Road Safety and the Legal Framework — [Mr Clive Betts in the Chair]

Part of the debate – in Westminster Hall at 10:25 am on 20th November 2018.

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Photo of Barry Sheerman Barry Sheerman Labour/Co-operative, Huddersfield 10:25 am, 20th November 2018

I recently stood down as chair of the all-party parliamentary group for transport safety, and retain my role as chair of the charity the Parliamentary Advisory Council for Transport Safety. I stood down because I now chair the World Health Organisation’s Global Network for Road Safety Legislators.

This issue is rightly called the greatest epidemic of our times by the United Nations. Some 1.3 million people are being killed on our roads, and 10 times that number are being seriously injured. It is an enormous challenge for all of us.

When I introduced my first private Member’s Bill, to ban children from being carried unrestrained in cars, and when we started PACTS and organised the seatbelt legislation, we had one mantra, which was to base all our work on great research. If there are good laws based on great research, enforced rigorously and fairly, that leads to results, and we have seen a reduction in deaths and serious injuries across most of Europe. We need to expand that further. This is a timely debate, as it is Road Safety Week. We have this fine organisation, PACTS, which has organised its work over many years on research, on good laws and on keeping the population of the country with us, which is very important. My plea today is that we keep our minds on evidence-based research.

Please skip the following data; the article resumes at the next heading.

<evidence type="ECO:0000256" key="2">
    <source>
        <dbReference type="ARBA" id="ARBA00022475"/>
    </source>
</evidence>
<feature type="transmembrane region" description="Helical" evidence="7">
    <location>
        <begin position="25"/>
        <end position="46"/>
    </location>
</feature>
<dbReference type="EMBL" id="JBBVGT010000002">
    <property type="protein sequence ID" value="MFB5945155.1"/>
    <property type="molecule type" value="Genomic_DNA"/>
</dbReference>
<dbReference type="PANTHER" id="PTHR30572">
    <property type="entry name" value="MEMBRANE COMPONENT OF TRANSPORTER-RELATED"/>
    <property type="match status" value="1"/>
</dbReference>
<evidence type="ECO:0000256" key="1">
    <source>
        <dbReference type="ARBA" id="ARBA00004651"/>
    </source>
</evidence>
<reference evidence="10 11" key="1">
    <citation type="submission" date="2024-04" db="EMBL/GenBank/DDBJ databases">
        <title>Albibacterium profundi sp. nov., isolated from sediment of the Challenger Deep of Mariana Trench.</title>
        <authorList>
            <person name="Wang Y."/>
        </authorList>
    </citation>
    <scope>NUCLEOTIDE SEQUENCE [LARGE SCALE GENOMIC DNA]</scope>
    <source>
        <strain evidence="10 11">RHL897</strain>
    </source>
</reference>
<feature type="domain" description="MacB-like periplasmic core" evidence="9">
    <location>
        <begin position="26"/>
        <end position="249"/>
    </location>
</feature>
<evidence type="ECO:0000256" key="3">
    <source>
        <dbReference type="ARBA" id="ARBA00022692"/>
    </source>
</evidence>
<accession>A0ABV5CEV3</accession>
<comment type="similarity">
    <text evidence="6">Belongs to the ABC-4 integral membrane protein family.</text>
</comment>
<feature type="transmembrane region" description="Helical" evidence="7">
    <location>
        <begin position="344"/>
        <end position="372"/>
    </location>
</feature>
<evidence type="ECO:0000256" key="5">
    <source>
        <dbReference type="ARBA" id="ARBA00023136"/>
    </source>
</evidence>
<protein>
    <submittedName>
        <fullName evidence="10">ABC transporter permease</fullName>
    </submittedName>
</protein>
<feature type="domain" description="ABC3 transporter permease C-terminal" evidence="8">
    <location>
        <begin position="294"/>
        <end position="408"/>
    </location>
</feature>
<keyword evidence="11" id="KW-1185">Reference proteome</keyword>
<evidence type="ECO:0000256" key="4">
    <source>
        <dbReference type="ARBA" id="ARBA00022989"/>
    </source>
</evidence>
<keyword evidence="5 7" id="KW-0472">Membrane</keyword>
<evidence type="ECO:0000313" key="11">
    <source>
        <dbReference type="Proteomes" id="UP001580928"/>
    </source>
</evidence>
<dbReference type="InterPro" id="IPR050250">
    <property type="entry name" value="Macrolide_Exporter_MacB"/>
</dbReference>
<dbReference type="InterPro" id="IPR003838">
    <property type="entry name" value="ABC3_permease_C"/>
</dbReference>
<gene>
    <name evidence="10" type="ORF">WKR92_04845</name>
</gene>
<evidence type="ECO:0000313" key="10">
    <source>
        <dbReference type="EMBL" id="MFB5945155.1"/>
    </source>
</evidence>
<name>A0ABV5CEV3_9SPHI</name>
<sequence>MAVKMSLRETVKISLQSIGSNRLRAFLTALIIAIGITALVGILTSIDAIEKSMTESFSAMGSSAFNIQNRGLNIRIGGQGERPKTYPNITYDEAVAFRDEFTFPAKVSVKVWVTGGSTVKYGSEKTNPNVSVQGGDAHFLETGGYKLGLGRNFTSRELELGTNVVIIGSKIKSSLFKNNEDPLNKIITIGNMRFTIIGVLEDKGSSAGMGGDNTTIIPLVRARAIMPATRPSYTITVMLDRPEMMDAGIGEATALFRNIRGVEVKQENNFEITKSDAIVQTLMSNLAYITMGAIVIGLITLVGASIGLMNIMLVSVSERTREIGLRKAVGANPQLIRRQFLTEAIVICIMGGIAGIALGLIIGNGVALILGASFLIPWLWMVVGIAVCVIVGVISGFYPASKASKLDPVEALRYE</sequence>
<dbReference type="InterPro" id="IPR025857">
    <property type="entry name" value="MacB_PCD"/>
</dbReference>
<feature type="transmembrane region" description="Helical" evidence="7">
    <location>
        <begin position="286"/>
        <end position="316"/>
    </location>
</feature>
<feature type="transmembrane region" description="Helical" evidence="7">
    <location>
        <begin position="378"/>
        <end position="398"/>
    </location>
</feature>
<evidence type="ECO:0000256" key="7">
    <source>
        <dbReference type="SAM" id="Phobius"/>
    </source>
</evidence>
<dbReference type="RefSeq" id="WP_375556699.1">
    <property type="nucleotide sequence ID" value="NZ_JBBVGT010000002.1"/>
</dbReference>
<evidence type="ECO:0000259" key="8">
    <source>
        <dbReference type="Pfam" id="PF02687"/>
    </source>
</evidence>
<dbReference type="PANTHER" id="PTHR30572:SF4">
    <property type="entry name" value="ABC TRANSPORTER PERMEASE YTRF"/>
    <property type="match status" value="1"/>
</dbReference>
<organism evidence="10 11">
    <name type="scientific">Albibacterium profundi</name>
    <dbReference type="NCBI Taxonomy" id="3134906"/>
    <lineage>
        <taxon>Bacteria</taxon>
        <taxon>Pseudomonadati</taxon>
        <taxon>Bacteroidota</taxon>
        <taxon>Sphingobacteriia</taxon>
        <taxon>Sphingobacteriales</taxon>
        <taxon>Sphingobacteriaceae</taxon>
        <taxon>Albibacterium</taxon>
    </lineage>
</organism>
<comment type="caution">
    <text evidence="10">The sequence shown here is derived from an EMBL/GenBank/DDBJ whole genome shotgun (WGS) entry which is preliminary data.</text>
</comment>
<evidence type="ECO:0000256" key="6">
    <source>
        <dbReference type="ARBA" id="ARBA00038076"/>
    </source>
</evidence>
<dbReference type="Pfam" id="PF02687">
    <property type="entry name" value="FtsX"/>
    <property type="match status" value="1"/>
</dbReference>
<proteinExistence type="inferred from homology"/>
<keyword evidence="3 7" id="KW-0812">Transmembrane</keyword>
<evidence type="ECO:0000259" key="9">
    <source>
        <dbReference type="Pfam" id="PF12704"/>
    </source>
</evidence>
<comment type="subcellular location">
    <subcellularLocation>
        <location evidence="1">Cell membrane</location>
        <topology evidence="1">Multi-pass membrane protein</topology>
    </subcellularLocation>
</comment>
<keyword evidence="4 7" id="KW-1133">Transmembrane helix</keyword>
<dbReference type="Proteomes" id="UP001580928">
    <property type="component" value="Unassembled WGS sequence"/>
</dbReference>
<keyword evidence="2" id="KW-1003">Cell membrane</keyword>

I know about the feelings when someone is tragically killed. I came into this road safety area after a terrible accident on returning with my number two daughter from her christening. It was a dreadful smash, and thank God we survived. Ever since then, I have been passionate about saving these lives, but we can get carried away. This is not about vengeance. The laws should be right and commensurate. Sometimes, we see appeals for tough legislation and tough penalties, and we can get carried away. I believe that if we look at getting the balance right and carrying the public with us, we will get a reduction and we will get better.

We are lucky to be seeing better technology, but I would add a word of caution. Technology in cars is improving all the time. People are safer and safer, in the safest of cars, but it is the vulnerable road users—the pedestrians, the cyclists, and those on little motorised two-wheelers most of all—who are being killed all over the world. This is a United Nations sustainable development goal, and it is as important here as it is all around the world.